6. Wow, I’ve got chills and tears from this post. #6, 7, & 9 are totally me. I never associated it with the abuse I suffered as a kid. I just thought it was the way I am, but I can totally see where I would feel this way because of what happened to me. Even though I know it wasn’t my fault, I still tell myself hurtful things. It’s a long process, but I’m learning to tune out the negative and replace it with something positive. This series has been difficult to read, but I think it’s so important to face all aspects of abuse and learn to recognize the signs.

  7. Tameri, I’m sorry about your childhood abuse. I’m so glad you’re learning to tune out the negative and replace it with the positive. I appreciate that you’ve hung in with this difficult series. One more difficult post, on sexual abuse, and then we can move forward into healing and helping information. Thanks for valuing yourself enough to hang in with us. be well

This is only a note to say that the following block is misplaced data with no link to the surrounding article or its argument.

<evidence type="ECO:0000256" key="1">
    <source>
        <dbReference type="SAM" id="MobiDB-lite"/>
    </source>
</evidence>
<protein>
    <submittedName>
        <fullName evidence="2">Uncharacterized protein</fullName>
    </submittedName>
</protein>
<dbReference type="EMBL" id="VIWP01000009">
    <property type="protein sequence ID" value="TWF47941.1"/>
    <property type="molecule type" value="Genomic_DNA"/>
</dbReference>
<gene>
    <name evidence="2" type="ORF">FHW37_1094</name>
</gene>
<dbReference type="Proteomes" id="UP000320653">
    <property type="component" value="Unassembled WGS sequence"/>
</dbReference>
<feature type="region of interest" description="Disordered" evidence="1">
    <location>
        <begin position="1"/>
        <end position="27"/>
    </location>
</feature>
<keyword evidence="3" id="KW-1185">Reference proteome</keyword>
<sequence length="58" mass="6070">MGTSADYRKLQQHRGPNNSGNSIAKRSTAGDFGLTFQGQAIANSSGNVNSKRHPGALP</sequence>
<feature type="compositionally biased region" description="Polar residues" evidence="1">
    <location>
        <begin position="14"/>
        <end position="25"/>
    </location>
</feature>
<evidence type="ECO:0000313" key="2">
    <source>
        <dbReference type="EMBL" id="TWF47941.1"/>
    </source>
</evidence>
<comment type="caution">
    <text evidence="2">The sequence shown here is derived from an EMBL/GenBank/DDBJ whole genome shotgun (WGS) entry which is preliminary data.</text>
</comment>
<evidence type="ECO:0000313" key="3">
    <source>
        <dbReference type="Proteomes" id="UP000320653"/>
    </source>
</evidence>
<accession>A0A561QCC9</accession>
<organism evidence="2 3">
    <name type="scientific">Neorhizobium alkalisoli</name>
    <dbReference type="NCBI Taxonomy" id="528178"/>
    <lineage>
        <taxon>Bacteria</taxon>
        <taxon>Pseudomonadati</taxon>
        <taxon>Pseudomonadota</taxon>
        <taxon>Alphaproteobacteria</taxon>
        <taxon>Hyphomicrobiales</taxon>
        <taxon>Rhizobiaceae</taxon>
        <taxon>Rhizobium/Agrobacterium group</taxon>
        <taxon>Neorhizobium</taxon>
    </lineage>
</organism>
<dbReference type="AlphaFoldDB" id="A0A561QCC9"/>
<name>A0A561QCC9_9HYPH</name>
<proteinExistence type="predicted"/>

8. SJ Driscoll says:

    Ugh, I get five out of nine–at least for how I was in the past. I was never abused, just brought up in a way that didn’t at all acknowledge my nature.

    My husband, who was a family court psychotherapist for many years, has helped me put down a lot of my burden. Studying philosophy has also helped me enormously.

    BTW, Louise, WHAT is a Carwackian? It sounds painful!

    • I’m so glad you found a loving husband who can help you put down those burdens. Abuse is not the only way we get these false beliefs as you say.

      a carwackian is a fellow member of CARWA – the calgary association of the Romance Writers of America, a writing chapter I founded 9 years ago.